Spurious wakes, race conditions, and bogus FIFO claims: A peek behind the curtain of WaitOnAddress


We spent the past few days looking at the Wait­On­Address function. Today we're going to peek behind the curtain.

Reminder: These are undocumented implementation details and are subject to change at any time. The information is presented here for educational purposes. Do not take dependencies on the implementation.¹

Okay, let's go.

The general idea behind the implementation of the Wait­On­Address function is that all of the threads that have an outstanding Wait­On­Address call are kept on a lock-free hash table, keyed by the address. Once the thread adds itself to the hash table, the thread calls an internal kernel function to go to sleep.

When one of the Wake­By­Address functions is called, it searches the hash table looking for any threads that are waiting for the address, and either wakes one or all of them by removing the corresponding hash table entry and calling an internal kernel function to snap the thread out of its stupor.

From this rough description, you can see a few race conditions. For example, what if the monitored address contains the undesirable value at the entry to the Wait­On­Address function, while the thread was adding itself to the hash table, another thread changed the value and called Wake­By­Address? Since the waking thread didn't see the hash table entry, it didn't see anybody to wake up. Meanwhile, the first thread finishes adding the entry to the hash table and goes to sleep, but it's too late. The thread that performed the wake operation didn't see anybody to wake, and the waiting thread waits forever.

To solve this problem, the Wait­On­Address function adds the thread to the hash table, and then re-checks whether the value at the address is equal to the undesirable value. If not, then the Wait­On­Address skips the wait entirely, thereby avoiding the problem of entering a wait that will never be woken.

Even with this fix, there's still a race condition: What if the re-check says that the value at the address is equal to the undesirable value, but just before the thread is about to call the internal kernel function, it gets pre-empted, and another thread issues the corresponding wake. The waiting thread is in the hash table, so the waking thread will ask the kernel to wake the waiting thread, but the waiting thread isn't waiting yet, so the wake request has no effect. The waiting thread then enters the kernel and goes to sleep, never to be woken.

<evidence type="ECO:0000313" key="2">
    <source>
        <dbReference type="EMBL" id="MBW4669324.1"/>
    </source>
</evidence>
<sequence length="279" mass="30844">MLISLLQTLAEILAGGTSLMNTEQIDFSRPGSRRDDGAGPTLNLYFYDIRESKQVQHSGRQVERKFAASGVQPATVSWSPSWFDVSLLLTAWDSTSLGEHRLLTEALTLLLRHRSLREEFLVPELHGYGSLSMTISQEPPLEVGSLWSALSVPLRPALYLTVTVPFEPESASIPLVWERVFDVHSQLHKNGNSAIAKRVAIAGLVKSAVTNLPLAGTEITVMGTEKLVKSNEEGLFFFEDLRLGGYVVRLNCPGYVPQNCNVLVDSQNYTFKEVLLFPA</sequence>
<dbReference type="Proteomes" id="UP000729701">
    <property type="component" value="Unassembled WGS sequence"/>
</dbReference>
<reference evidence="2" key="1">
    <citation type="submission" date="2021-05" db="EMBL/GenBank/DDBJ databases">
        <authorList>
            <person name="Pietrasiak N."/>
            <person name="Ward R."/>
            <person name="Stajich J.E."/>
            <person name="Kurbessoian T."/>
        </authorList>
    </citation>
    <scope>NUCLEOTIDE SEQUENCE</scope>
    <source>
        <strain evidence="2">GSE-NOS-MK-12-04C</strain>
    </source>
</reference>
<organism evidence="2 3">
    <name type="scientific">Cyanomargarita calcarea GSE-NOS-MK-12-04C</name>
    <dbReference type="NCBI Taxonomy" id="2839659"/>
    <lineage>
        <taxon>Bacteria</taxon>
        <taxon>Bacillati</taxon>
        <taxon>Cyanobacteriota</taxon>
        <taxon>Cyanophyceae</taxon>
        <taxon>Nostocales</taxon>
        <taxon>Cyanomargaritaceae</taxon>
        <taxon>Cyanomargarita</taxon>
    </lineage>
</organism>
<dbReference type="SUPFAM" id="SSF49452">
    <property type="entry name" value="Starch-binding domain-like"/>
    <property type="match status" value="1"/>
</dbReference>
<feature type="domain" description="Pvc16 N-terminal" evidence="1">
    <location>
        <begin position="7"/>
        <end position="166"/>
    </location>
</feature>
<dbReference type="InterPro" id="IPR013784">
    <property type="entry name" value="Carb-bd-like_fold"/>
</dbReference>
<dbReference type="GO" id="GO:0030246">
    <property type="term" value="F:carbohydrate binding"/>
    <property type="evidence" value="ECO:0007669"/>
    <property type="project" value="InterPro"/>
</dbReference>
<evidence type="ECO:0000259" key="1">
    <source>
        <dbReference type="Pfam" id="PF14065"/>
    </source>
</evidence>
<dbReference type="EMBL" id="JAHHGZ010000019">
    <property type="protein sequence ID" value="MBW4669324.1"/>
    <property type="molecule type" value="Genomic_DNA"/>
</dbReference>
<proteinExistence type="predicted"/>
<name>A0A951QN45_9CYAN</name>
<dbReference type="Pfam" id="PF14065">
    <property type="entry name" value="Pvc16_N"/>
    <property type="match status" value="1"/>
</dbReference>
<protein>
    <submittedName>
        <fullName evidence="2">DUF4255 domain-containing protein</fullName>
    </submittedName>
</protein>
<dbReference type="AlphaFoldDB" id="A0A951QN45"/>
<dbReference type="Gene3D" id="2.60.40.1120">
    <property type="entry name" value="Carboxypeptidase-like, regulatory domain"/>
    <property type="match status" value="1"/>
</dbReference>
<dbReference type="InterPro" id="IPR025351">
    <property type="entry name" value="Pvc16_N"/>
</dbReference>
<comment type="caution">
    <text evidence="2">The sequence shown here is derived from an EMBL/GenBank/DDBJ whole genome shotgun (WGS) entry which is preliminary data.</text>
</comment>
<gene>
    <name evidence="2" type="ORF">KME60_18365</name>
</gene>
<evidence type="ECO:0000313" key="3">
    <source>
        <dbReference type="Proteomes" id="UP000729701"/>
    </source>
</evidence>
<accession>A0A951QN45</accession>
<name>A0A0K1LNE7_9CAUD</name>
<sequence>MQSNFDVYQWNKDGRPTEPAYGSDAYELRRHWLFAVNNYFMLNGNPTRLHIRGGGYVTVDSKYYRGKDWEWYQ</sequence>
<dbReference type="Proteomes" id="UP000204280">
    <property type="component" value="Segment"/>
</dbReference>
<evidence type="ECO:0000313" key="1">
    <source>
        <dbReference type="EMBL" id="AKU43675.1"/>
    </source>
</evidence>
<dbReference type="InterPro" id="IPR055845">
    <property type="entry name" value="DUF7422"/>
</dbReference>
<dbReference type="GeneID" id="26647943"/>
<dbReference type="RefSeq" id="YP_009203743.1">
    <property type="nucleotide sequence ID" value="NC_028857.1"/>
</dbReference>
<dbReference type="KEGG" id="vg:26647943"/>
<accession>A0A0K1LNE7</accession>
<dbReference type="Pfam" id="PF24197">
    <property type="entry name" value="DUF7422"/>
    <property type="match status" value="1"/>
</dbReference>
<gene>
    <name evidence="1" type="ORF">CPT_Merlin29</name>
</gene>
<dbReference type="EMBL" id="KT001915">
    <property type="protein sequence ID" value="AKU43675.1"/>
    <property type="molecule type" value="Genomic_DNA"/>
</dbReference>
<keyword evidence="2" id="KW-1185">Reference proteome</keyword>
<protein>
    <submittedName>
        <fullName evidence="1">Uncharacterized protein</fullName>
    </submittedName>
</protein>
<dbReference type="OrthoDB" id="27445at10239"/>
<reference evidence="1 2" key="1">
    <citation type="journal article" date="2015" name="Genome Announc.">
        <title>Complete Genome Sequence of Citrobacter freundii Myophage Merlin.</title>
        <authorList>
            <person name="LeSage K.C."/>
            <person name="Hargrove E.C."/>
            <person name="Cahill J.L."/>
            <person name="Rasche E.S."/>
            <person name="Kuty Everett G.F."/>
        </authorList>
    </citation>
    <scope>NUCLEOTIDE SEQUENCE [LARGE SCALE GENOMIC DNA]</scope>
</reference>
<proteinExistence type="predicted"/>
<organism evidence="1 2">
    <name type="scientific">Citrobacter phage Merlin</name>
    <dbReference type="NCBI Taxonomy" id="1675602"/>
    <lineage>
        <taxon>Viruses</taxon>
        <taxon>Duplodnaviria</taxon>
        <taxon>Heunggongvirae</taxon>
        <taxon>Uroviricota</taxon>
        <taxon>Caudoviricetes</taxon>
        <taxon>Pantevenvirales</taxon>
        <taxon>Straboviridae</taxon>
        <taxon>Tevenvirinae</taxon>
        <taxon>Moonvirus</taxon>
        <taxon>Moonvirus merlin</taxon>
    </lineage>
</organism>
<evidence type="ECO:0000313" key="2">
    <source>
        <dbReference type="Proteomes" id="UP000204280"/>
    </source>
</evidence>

To solve this second race condition, the kernel steps in to assist. When the waiting thread goes to sleep, it also gives the kernel the address that it's waiting for. Similarly, when the waking thread wants to wake up the waiting thread, it gives the kernel the identity of the thread to wake up as well as the address that is being woken. If the wake call arrives but the thread is not waiting on an address, then the kernel remembers the address for that thread. When the thread finally gets around to waiting on the address, the kernel says, "Oh, hey, there's a wake waiting for you."

This wake buffer is only one entry deep. If you try to wake a non-waiting thread twice, only the most recent wake request will be remembered. But that's okay, because the way that Wait­On­Address works, it never needs anything but the most recent wait request to be buffered.

This last race condition does explain one of the cases of a spurious wake: Suppose a thread calls Wait­On­Address, and after it adds the node to the hash table, another thread wakes the thread by address. Since the thread hasn't entered the kernel yet, the wake request is buffered. But now the thread re-checks the address and sees that the value is not the undesirable value, so the wait is skipped entirely, and control returns to the caller.

But the wake is still buffered.

That same thread then calls Wait­On­Address for the same address. This time, it adds the node to the hash table, no race condition occurs, and the thread enters the kernel to wait. The kernel thinks that this second wait is the race condition from the first call to Wait­On­Address, so it completes the wait immediately. "Hey, while you were busy setting up the wait, somebody already woke you."

Result: Spurious wake.